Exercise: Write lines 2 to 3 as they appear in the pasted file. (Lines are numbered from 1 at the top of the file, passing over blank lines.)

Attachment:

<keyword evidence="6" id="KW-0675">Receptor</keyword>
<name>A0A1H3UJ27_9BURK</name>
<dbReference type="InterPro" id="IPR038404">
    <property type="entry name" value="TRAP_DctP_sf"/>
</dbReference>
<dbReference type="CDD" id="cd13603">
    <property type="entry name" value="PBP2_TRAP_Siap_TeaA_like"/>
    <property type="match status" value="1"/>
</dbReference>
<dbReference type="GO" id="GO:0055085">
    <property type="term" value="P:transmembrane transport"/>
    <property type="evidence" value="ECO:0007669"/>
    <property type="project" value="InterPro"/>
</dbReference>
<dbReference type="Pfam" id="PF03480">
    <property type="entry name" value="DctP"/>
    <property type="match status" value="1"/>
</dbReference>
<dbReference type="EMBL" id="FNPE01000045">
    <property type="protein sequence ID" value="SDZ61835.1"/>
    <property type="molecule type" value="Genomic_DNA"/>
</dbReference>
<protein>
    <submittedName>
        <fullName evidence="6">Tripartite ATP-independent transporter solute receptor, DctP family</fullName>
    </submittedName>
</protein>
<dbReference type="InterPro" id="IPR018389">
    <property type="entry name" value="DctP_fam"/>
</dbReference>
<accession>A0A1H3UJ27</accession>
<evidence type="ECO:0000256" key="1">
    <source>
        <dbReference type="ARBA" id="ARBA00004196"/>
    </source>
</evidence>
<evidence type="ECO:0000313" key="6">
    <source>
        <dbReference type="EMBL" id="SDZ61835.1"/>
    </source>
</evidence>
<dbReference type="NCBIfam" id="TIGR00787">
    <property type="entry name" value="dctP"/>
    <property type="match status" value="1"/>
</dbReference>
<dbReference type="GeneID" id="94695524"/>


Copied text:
<name>A0A1H3UJ27_9BURK</name>
<dbReference type="InterPro" id="IPR038404">